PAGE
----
• Change your pasta. “I can totally change things up by changing the shape of my pasta.” If you are putting pasta into another dish, shorten the cooking time by a couple minutes. You do not want it to be mushy when it cooks a little longer with all the other ingredients.
  • Do not put oil in your water when boiling pasta. Salt the water only.
  • “The difference between a restaurant chef and a home chef is the home chef doesn’t use enough seasoning.”
  • Be careful not to burn your garlic. If you burn the garlic, start over!
  • When a recipe calls for parmesan cheese, “try not to use the stuff in the green can!” Getting a block of real parmesan and grating it yourself is best.


The recipe Ringsby shared:

Pasta with Summer Vegetables


  • 16 oz. pasta of choice
  • 1 small zucchini and 1 small yellow summer squash, cut into pieces
  • 4 T olive oil, divided
  • 1 small shallot, leek, or onion, finely chopped
  • Pinch red pepper flakes
  • 4 garlic cloves, minced (about 4 tsp.)
  • one-quarter cup finely-grated Pecorino or Parmesan, plus more for serving
  • 1 T butter
  • 1 tsp. grated lemon zest
  • 2 T fresh lemon juice
  • 1 pint cherry tomatoes, halved
  • one-quarter cup basil leaves (stack the leaves, roll them, and cut – chiffonade)
  • salt and freshly ground pepper to taste



In a large skillet, heat 2 T olive oil over medium heat until shimmering. Add zucchini and yellow squash (in the demonstration, kale was also added to the zucchini and squash) and sauté until browned and just crisp-tender. Remove from skillet and set aside. Wipe out skillet.

In a large saucepan of well-salted boiling water, cook pasta about two minutes shy of al dente (Italian for “to the teeth” – pasta cooked long enough that it is neither crunchy nor too soft).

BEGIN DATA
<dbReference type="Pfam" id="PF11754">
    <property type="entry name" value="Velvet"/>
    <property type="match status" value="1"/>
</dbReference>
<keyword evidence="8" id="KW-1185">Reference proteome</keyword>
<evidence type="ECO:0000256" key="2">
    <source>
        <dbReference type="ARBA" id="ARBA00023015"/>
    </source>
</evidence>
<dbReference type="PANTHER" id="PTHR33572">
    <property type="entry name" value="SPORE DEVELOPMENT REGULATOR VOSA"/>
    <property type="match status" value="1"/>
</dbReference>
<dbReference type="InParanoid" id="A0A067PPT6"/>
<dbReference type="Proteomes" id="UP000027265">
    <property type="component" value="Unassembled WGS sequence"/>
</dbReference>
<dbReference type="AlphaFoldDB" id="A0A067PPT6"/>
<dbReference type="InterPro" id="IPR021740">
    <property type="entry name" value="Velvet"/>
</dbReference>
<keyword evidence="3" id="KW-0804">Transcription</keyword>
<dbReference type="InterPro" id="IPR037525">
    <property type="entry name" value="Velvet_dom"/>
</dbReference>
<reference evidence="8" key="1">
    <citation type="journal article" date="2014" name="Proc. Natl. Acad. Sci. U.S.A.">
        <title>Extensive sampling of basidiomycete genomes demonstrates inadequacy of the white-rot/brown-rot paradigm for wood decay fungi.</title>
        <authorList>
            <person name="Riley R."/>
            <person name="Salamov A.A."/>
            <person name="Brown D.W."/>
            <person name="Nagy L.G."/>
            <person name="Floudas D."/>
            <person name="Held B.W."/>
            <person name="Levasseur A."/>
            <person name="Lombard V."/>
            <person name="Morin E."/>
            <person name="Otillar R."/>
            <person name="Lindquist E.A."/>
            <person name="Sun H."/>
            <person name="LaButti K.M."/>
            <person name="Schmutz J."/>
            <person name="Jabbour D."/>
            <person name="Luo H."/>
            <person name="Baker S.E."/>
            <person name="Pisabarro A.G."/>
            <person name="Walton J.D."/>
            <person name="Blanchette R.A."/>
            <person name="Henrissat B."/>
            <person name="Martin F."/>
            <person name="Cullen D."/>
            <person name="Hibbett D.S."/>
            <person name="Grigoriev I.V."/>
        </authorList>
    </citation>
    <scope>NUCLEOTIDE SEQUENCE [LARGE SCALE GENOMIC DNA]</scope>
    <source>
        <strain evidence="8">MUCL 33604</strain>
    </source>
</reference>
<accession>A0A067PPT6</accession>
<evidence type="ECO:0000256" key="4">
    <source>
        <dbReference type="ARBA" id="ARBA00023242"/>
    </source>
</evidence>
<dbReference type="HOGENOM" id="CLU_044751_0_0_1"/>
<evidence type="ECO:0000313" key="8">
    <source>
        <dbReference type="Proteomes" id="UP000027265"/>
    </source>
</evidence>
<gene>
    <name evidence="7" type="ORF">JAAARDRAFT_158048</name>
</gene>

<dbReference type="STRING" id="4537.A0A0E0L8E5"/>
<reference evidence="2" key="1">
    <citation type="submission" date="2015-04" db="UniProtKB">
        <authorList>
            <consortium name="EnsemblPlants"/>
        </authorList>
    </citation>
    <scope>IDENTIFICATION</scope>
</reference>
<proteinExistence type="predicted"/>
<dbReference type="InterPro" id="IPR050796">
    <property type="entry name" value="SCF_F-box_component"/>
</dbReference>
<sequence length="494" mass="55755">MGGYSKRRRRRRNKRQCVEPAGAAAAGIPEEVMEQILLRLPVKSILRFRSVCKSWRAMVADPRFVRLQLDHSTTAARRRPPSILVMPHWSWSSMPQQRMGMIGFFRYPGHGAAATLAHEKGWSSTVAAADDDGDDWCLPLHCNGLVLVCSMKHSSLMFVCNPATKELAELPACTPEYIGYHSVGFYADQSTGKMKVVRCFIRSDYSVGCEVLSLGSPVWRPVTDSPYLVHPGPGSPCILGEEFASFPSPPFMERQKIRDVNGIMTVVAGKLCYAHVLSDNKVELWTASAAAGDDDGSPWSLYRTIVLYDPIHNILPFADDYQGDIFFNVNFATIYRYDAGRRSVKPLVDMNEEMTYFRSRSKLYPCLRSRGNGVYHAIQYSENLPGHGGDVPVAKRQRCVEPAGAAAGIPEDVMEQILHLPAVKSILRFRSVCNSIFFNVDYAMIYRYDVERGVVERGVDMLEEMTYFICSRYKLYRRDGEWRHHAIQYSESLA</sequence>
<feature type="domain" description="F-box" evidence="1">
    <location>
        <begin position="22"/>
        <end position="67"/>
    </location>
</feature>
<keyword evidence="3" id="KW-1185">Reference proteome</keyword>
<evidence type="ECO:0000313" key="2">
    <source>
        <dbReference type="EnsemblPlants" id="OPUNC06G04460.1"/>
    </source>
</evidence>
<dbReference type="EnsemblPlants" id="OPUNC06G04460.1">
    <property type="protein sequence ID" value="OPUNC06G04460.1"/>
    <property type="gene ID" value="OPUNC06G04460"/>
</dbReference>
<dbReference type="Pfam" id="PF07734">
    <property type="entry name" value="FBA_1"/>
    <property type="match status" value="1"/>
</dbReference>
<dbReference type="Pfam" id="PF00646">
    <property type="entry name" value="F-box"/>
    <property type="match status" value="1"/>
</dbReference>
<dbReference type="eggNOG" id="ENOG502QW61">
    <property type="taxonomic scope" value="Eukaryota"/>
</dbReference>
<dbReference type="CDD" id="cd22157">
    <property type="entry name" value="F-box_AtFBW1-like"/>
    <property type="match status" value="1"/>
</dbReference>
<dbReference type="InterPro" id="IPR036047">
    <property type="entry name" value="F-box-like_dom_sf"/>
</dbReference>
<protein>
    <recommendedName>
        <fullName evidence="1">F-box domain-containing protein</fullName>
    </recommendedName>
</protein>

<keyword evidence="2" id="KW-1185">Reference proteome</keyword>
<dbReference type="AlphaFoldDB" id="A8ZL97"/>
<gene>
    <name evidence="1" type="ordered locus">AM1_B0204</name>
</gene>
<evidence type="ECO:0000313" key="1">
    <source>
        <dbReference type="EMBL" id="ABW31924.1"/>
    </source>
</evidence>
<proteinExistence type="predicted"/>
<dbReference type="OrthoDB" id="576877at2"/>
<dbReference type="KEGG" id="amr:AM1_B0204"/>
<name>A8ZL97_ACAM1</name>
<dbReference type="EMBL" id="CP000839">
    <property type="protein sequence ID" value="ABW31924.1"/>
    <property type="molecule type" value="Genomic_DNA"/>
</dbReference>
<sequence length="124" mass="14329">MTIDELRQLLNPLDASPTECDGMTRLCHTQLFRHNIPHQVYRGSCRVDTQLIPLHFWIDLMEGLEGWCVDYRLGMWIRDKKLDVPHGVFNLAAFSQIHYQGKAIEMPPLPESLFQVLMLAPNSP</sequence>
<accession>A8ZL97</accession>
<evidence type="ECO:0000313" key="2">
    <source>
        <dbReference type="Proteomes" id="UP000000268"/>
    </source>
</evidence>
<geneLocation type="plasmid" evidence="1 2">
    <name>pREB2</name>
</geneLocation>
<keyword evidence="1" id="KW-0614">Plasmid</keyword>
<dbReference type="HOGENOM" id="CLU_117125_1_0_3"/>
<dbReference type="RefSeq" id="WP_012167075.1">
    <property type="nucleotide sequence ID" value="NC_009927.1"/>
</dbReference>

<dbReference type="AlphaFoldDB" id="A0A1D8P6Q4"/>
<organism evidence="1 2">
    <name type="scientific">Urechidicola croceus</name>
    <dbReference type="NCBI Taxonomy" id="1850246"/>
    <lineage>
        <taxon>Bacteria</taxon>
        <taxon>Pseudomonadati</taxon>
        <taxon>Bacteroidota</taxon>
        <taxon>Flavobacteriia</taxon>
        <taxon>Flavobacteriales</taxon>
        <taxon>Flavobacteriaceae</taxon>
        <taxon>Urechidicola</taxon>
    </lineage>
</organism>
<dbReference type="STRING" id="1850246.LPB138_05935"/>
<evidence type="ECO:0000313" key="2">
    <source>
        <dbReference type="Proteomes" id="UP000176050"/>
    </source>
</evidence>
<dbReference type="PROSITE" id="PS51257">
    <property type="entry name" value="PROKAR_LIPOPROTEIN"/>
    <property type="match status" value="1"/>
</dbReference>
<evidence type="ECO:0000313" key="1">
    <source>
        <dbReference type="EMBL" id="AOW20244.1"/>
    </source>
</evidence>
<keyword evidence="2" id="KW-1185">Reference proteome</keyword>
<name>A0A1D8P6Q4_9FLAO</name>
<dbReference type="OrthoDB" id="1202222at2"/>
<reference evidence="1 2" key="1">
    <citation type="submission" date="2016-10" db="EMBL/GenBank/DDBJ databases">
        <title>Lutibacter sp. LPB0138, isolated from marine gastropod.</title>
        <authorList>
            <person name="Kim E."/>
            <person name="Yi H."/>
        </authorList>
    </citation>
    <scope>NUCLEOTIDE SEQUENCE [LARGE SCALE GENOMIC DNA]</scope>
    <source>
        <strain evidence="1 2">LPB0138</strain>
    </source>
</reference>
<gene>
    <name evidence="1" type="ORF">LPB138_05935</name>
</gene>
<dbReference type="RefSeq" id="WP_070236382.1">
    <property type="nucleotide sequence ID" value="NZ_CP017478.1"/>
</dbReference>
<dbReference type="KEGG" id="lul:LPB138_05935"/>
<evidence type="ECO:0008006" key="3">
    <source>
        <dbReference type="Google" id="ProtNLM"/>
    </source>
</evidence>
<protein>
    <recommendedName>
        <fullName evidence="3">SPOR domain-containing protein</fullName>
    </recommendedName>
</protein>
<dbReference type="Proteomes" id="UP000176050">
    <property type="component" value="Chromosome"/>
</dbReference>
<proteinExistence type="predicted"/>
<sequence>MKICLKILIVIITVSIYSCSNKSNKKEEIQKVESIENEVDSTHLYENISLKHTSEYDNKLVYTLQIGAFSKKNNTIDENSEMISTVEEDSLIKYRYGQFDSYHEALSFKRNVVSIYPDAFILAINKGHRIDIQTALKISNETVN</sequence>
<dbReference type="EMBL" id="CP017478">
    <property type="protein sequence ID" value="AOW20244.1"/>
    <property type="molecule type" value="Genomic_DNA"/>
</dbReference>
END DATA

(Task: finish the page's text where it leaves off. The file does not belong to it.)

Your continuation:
In the meantime, heat remaining 2 T olive oil in same large skillet over medium heat until shimmering. Add shallot (or leek or onion), red pepper flakes and garlic; season with salt and pepper. Cook until shallot (or leek or onion) has begun to soften and garlic becomes aromatic. Be careful not to burn the garlic!

Scoop up a bit of pasta water and add to skillet with aromatics and deglaze pan (or use a splash of white wine!) Using tongs, transfer pasta directly from the pasta water into the skillet and add half cup pasta water; cook over medium heat, tossing frequently, until the water is absorbed. Sprinkle Pecorino or Parmesan a little at a time in an even layer, as well as additional pasta water half a cup at a time, tossing in between additions, until the pasta is al dente and a sauce is created. Do not overcook pasta.

Remove the pan from the heat and add the butter, tossing until melted. Add the lemon zest and lemon juice, reserved zucchini, and yellow squash, cherry tomatoes, and basil leaves; gently toss until combined. Taste for seasoning, adding additional salt and pepper as needed. Serve topped with extra grated Pecorino or Parmesan; sprinkle with a coarse sea salt, such as Maldon. Enjoy!

*Ringsby also shared ways to alter this recipe for each season of the year, and she shared recipes for hummus, Tzatziki, and orange yogurt fruit sauce as side dishes for fresh fruits and vegetables. Reach out to the library if you’d like copies of these recipes.

–Written by Marlys Barker, City of Nevada